Neonatal diabetes mellitus (NDM) is a rare genetic condition with an incidence of 1 in 100,000 (1) that presents before 1 year of age (2). There are two main clinical forms of NDM: permanent NDM (PNDM), which requires lifelong treatment with insulin, and transient NDM (TNDM), which may spontaneously remit and sometimes recurs in the second to third decade of life. In most cases, TNDM and PNDM cannot be distinguished clinically at the time of diagnosis, and genetic analysis needs to be performed.
The genetic origin for >90% of TNDM cases has been established. In TNDM, 68% of the cases have abnormalities in an imprinted region on chromosome 6q24; 10% have KCNJ11 gene mutations; and 13% have an ABCC8 gene mutation (3). Multiple genes involved in pancreatic development, β-cell apoptosis, or dysfunction cause PNDM (4). The most common mutations are in the KATP channel genes KCNJ11 (30%) and ABCC8 (11%) or the insulin (INS) gene (13%) (3).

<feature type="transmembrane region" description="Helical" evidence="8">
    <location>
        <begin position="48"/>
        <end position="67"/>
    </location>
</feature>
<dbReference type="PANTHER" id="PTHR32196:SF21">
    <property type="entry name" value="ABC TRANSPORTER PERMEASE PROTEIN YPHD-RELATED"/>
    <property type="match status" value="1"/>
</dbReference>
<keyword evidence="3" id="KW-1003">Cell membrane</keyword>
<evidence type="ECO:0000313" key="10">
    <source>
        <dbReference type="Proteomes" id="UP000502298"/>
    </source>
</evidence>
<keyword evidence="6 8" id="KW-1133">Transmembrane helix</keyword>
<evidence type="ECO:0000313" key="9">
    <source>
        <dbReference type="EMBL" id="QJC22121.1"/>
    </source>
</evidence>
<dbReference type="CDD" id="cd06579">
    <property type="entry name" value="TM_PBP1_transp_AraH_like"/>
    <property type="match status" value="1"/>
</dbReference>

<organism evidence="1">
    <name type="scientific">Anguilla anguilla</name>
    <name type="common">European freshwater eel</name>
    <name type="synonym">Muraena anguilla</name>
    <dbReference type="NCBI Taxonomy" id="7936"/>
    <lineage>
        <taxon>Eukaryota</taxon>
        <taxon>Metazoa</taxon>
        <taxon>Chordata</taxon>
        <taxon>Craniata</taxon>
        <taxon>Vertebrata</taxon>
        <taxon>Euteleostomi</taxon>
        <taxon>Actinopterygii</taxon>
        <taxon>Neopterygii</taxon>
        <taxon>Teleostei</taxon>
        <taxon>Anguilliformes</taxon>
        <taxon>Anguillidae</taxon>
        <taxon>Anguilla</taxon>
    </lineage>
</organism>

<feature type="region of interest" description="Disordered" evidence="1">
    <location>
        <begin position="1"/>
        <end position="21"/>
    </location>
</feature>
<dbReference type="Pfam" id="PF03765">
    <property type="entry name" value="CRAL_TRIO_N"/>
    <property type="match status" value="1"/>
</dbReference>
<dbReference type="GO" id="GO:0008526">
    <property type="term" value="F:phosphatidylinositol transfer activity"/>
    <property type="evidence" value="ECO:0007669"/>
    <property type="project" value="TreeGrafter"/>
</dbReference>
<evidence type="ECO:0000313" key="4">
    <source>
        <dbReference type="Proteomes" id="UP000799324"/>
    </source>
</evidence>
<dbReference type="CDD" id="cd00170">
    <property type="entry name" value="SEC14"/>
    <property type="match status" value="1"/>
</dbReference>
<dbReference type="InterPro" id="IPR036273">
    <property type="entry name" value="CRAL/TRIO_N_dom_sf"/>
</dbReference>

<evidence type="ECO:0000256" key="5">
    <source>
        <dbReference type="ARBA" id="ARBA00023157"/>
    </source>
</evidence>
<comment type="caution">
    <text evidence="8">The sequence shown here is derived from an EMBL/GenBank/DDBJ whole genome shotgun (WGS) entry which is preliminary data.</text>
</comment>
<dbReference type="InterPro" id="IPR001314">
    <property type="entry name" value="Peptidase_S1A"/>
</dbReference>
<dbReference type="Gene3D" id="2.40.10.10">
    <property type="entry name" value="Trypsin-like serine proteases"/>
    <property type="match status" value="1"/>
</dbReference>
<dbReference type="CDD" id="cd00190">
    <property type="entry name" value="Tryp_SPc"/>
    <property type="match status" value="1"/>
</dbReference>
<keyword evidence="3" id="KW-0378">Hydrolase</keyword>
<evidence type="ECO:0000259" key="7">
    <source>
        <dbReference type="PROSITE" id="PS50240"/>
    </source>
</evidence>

Insulin is acutely required in most infants to establish metabolic control in NDM (5). Early initiation of sulfonylurea treatment is also recommended (6) as a treatment option in selected cases of NDM caused by ABCC8 and KCNJ11 mutations, and, in responsive cases, sulfonylurea therapy provides better long-term metabolic control (7,8) and could even improve neurodevelopmental outcomes (9).
The MiniMed 530G (Medtronic, Inc., Northridge, CA) is a first-generation artificial pancreas system approved by the U.S. Food and Drug Administration (FDA) on 26 September 2013 for the management of diabetes in people ≥16 years of age. The system includes an external glucose sensor and insulin pump, transmitter, glucose meter, and therapy management software. Sensor signals are transmitted to the MiniMed 530G insulin pump and converted into glucose values every 5 minutes. Fingerstick blood glucose testing is still required for both …